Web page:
Congressman Jim Gerlach points out how one of partisan Republican Attorney General and gubernatorial candidate Tom Corbett's staunchest allies agrees that prosecutors should resign if they decide to run for political office.
Allegheny County Republican Chair Jim Roddey opined yesterday that Western PA US Attorney Mary Beth Buchanan should resign if she decideds to run for Congress. That is good advice for Buchanan and certainly good advice for Corbett.
Here is the Gerlach Campaign release in its entirety:
--- For Immediate Release: October 9, 2009 ---
ALLEGHENY GOP CHAIR MAKES CLEAR CASE FOR CORBETT RESIGNATION
(Exton, PA) - Allegheny County Republican Chair Jim Roddey, a major Corbett for Governor supporter, was quoted in the Pittsburgh Post Gazette today stating that prosecutors seeking political office should "step down" when they announce their candidacy to avoid "ethical qualms." Corbett, who is an announced candidate and sitting state attorney general, has refused to step down from his position, despite raising money and political support for months while simultaneously investigating political corruption in both parties. Roddey's comments came in reference to a sitting U.S. prosecutor rumored to be exploring a run for Congress in western Pennsylvania.
"We are glad that Chairman Roddey recognizes the 'ethical qualms' and clear conflict of interest that have existed for at least a month now, beginning on the day Corbett officially announced his campaign for governor," said Scott Migli, campaign manager for the Gerlach for Governor campaign. "We believe the same principle raised in the article applies to Corbett, and that's why we publicly asked for a suspension of his gubernatorial campaign or his resignation because it is very difficult to distinguish how Corbett separates his political investigation during the day from seeking political support at night."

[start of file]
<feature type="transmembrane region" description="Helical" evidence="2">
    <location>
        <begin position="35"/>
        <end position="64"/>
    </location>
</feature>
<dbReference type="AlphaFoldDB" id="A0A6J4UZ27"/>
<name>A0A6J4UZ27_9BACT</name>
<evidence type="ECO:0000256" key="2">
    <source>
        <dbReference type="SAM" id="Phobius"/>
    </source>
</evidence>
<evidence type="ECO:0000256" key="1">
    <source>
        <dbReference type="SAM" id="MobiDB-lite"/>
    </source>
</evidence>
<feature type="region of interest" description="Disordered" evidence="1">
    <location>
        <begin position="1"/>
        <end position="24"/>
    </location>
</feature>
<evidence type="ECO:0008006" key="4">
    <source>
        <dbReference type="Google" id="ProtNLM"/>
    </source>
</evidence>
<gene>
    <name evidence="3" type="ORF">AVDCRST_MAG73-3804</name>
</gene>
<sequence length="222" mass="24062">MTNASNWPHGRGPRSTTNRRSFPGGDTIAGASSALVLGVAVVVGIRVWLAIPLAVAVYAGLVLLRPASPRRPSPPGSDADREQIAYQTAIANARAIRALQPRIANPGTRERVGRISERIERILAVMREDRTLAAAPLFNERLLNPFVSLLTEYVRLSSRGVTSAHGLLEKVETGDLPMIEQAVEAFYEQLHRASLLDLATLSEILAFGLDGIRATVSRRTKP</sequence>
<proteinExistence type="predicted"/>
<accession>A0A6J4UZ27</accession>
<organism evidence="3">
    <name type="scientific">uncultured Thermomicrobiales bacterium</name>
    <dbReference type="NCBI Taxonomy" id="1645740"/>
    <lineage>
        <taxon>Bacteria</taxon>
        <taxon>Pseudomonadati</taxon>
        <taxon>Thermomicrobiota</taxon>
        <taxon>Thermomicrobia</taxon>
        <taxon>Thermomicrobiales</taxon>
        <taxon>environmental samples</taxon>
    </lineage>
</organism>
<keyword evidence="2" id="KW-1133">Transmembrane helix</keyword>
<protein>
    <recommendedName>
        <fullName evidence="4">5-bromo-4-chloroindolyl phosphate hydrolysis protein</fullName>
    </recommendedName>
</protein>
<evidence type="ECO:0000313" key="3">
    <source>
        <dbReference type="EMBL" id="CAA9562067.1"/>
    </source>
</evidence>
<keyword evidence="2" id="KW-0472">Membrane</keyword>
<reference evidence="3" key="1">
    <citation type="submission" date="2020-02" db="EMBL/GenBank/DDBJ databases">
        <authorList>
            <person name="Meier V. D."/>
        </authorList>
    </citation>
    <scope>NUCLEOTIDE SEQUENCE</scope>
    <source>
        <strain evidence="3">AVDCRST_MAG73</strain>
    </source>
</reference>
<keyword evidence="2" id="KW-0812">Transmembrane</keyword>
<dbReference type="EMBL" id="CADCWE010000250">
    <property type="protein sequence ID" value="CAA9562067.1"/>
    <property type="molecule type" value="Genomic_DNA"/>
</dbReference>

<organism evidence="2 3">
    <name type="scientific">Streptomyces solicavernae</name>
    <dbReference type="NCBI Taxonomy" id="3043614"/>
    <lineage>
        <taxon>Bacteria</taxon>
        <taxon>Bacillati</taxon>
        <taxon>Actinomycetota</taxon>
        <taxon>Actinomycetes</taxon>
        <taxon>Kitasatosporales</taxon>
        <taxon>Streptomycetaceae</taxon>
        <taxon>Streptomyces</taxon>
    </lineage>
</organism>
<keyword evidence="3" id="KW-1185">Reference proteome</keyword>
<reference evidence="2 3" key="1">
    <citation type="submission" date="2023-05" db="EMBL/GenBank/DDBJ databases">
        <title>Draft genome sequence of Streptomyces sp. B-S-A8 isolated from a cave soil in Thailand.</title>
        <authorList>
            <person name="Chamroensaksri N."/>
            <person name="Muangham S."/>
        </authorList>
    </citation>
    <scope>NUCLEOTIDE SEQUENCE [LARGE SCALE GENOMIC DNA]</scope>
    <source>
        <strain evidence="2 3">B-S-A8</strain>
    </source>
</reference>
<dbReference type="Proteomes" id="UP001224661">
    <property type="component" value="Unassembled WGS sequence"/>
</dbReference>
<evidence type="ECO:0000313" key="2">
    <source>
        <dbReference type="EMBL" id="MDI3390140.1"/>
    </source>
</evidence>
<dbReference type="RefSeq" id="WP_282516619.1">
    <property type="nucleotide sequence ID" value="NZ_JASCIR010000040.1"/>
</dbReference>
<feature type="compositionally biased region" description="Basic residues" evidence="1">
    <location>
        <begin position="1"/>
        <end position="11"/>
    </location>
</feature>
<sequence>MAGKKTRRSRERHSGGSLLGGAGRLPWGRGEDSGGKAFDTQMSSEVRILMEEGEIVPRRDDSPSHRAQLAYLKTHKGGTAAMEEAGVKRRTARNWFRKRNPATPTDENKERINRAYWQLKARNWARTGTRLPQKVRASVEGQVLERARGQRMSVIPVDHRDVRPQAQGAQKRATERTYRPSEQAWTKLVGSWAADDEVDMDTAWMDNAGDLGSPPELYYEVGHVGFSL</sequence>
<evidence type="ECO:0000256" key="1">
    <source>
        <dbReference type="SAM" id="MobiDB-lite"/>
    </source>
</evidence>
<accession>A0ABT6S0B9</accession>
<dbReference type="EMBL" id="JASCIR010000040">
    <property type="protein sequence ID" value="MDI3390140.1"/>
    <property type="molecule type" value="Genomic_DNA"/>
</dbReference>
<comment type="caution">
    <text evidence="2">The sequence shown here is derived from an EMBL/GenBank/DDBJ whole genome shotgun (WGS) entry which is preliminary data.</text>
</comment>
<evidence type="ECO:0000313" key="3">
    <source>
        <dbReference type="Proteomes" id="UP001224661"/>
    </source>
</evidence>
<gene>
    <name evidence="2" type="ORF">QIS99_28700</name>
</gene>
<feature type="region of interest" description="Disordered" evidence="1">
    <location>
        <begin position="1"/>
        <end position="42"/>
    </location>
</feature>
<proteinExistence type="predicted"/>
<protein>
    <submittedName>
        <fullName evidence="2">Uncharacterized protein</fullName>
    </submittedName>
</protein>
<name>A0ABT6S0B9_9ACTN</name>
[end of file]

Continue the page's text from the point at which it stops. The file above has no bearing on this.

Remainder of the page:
In August, Congressman Jim Gerlach called on Corbett to either suspend his gubernatorial campaign or resign his position as Attorney General while conducting a wide-ranging political investigation into both parties. Despite raising money and political support for his gubernatorial effort since March from within the same political circles as those he is supposed to be investigating, Corbett officially announced his candidacy September 14th and has refused calls to step down as Attorney General.
Last month, the Patriot News, which first discovered the illegal bonuses that led to Corbett's investigation, raised further concerns about Corbett's political ambitions while trying to run a full-time investigation. The editorial board called on Corbett to make a decision by October, stating that "too much is at stake for taxpayers and good governance to see this critical investigation be called into question by election politics."
And while other editorial boards around the state have called on Corbett to drop his bid for Governor, the Chambersburg Public Opinion wrote that "it doesn't bode well for the state's highest office when a leading candidate seems to mix the pursuit of justice with his own ambitions."
Former US Attorney David Marston agreed. In an editorial he penned back in April, Marston said Corbett "does us all a disservice" by trying to campaign and prosecute at the same time, and that he needs to choose one over the other. He added that it raises too many questions: "if you were a state legislator under prosecutor Corbett's microscope, would it not seem prudent to support Corbett for governor?" "Is he advancing the public interest in honest government, or his personal interest in becoming governor?" "Worse, the trials of cases brought in Bonusgate could very well take place during the heat of the gubernatorial race, presenting defense attorneys with a potent argument that it really is all about politics."